With the increasing costs of maintaining streetcars, rails, wires, and poles and ridership slowly declining due to the increasing presence of automobiles, the Holyoke Street Railway phased out trolley use in the late 1930s. With more autos on the road, drivers grew tired of navigating around the sluggish behemoths. To keep up with the times, the HSR began to offer bus service in conjunction with the trolley service. For all of the trolley’s faults, (uncomfortable, slow, noisy, major infrastructure investment), it had a minimal environmental impact. Of course during the 1930s, economics drove decision making, not protection of the environment. It is only with the hindsight of seventy plus years that one can now look at the decision to tear up the rails as being shortsighted.
The final trolley ride was taken on Labor Day in 1937.
During the 1930s the HSR was running buses simultaneously with the streetcars. They transitioned exclusively to buses after 1937.
Silent color footage of the Holyoke Street Railway Company.
Footage includes: trolley cars traveling on Canal St. High St., Suffolk St., and Pleasant St, a tool car, trolley cars proceeding to Mountain Park to be destroyed, trolley cars being burned at Mountain Park, workers salvaging steel and copper from the remains, a lineman cutting down trolley wires, workers tearing up track. This film was shot sometime in the late 1930s, just before the trolley system was dismantled. Footage is courtesy of the Holyoke History Room and Archives of the Holyoke Public Library.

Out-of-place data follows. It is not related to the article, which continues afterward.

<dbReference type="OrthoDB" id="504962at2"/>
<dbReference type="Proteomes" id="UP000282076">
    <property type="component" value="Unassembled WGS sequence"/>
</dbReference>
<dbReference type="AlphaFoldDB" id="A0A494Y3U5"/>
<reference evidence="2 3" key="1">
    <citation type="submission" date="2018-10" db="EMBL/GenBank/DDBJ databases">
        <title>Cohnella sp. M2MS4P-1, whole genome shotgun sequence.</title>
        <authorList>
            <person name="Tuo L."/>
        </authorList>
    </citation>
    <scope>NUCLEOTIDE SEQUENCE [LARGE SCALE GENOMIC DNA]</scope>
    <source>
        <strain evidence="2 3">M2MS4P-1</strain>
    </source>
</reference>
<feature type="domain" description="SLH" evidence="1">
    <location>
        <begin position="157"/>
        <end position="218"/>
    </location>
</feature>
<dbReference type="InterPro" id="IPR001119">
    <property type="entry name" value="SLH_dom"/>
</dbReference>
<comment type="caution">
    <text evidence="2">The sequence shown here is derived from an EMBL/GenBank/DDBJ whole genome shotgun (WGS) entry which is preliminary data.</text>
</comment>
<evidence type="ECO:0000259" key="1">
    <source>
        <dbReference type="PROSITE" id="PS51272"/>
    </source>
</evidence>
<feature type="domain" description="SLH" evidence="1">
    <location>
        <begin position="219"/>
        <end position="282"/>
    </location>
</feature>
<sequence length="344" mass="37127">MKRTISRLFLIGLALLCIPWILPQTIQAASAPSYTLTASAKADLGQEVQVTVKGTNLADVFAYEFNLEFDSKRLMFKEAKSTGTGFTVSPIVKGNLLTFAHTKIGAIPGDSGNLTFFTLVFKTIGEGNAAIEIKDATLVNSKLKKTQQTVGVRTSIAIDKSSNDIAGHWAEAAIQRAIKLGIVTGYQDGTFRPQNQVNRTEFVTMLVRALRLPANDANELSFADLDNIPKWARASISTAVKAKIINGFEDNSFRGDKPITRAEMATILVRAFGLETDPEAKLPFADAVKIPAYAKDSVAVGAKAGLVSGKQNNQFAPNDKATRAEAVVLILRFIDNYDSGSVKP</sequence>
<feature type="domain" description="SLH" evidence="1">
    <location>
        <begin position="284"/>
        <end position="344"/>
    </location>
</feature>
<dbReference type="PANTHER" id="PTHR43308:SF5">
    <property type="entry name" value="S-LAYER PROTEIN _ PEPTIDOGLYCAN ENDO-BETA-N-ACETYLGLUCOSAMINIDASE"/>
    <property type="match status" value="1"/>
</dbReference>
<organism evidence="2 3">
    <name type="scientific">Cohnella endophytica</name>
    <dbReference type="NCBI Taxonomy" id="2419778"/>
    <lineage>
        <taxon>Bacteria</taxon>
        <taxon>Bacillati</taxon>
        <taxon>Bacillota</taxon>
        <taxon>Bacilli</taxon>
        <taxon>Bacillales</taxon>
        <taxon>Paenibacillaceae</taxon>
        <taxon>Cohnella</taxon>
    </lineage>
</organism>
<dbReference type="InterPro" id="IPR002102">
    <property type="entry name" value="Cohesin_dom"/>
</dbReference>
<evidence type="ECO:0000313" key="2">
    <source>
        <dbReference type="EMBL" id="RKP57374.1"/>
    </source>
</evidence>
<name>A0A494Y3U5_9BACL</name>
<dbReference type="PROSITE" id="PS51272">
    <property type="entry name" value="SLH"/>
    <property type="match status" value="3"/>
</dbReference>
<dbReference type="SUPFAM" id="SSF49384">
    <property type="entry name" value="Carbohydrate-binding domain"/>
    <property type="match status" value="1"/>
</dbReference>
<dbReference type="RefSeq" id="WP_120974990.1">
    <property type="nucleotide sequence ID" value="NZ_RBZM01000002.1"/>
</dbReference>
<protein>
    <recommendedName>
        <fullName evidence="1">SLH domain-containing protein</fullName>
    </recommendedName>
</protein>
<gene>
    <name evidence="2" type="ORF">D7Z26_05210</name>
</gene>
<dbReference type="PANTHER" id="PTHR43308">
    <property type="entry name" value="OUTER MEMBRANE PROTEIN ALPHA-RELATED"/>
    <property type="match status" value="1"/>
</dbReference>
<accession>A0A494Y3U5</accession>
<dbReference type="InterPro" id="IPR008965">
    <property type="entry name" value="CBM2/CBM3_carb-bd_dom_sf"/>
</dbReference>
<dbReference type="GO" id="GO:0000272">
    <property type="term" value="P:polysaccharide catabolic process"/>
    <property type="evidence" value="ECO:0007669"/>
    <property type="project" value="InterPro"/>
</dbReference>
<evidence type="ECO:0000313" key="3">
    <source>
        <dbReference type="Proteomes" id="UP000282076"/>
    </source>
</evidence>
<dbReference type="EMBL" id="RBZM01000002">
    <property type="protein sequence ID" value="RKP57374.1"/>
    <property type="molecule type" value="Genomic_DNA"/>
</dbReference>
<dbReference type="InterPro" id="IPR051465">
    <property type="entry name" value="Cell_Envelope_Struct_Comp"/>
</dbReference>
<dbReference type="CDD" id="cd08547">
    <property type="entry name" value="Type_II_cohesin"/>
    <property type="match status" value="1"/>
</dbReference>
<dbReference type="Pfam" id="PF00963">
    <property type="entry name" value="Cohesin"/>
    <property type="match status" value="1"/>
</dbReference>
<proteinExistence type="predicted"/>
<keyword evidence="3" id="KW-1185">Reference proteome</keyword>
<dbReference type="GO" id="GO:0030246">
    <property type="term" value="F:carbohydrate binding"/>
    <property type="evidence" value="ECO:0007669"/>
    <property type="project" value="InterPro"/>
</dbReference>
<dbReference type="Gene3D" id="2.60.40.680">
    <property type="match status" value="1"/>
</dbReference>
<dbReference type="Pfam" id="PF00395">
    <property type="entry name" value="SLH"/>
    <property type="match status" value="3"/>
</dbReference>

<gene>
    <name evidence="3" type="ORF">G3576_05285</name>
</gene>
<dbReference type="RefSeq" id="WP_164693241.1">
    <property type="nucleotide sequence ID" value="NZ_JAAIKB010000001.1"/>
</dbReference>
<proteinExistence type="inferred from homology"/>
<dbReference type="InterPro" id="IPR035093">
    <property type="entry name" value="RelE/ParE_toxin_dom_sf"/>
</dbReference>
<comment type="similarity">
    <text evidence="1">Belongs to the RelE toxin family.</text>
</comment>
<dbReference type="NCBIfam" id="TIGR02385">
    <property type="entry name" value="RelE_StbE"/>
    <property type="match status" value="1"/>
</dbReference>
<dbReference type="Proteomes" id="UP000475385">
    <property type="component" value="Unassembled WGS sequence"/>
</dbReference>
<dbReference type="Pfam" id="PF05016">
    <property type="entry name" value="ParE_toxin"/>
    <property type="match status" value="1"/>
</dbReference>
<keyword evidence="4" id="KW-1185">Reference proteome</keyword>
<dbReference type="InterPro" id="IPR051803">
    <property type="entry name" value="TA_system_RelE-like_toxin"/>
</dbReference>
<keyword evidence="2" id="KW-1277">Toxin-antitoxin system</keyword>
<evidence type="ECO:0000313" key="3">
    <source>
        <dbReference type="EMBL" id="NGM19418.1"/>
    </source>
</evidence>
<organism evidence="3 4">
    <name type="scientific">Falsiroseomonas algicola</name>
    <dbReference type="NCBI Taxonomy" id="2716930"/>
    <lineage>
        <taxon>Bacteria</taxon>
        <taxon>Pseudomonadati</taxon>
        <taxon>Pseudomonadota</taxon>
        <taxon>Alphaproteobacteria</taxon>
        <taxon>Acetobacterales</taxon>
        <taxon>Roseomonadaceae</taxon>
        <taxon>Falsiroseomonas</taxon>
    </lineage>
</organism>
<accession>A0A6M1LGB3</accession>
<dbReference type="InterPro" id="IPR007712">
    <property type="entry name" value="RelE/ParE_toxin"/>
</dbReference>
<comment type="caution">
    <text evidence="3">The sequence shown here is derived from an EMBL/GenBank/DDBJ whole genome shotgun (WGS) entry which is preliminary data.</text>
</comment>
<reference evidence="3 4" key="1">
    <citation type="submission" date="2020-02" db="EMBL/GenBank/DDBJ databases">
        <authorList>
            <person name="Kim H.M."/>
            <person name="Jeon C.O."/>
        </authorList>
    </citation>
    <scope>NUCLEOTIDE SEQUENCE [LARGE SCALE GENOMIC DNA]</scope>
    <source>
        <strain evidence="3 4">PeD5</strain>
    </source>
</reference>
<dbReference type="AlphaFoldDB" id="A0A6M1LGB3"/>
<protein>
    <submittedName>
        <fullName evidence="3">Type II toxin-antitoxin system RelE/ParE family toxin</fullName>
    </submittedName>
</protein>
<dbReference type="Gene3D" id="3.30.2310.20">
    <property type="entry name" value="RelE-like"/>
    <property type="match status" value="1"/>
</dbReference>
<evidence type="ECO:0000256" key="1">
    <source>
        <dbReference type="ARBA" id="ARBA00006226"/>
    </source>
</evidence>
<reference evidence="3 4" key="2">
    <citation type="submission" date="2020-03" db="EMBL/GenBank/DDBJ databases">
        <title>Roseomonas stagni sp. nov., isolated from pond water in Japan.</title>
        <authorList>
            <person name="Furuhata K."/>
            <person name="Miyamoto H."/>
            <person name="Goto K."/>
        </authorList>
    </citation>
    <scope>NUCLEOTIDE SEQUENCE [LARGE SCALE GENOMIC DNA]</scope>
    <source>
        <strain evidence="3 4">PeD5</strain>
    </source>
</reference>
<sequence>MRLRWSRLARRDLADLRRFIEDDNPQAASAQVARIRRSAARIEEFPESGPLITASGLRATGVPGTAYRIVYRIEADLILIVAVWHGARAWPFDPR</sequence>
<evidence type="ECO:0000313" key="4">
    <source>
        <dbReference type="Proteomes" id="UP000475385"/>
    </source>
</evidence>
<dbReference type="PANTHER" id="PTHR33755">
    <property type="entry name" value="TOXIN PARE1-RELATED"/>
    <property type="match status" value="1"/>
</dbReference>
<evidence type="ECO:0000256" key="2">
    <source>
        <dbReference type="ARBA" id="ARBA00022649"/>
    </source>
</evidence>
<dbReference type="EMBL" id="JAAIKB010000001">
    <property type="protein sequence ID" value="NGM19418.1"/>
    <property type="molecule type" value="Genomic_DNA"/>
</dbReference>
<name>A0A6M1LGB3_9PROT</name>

The trend of buses and autos overtaking trolley use was not exclusively due to the whims of the marketplace. In 1922 only one in ten people owned an automobile. 90% of the populace used rail. Some have argued that Alfred P. Sloan, the president of General Motors in 1923, conspired to eliminate rail use in an effort to replace it with bus and auto use. National City Lines was a front group for several companies including General Motors, Firestone Tire, Standard Oil, Phillips Petroleum, Mack, and Federal Engineering Corporation. This major conglomerate bought up more than one hundred major rail lines in the United States between 1936 and 1950 and replaced them with GM buses. The other companies would receive exclusive supply contracts with the bus companies.
In 1947, nine corporations and seven individuals were indicted by the Federal Government under the U.S. Sherman Antitrust Act. There were two charges: conspiracy to acquire control of a number of transit companies to form a transportation monopoly, and conspiring to monopolize sales of buses and supplies to companies owned by National City Lines. In 1949, the companies were acquitted on the first count, but found guilty on the second.
There is no evidence that National City Lines was involved with the decision by the Holyoke Street Railway Company to eliminate rail service.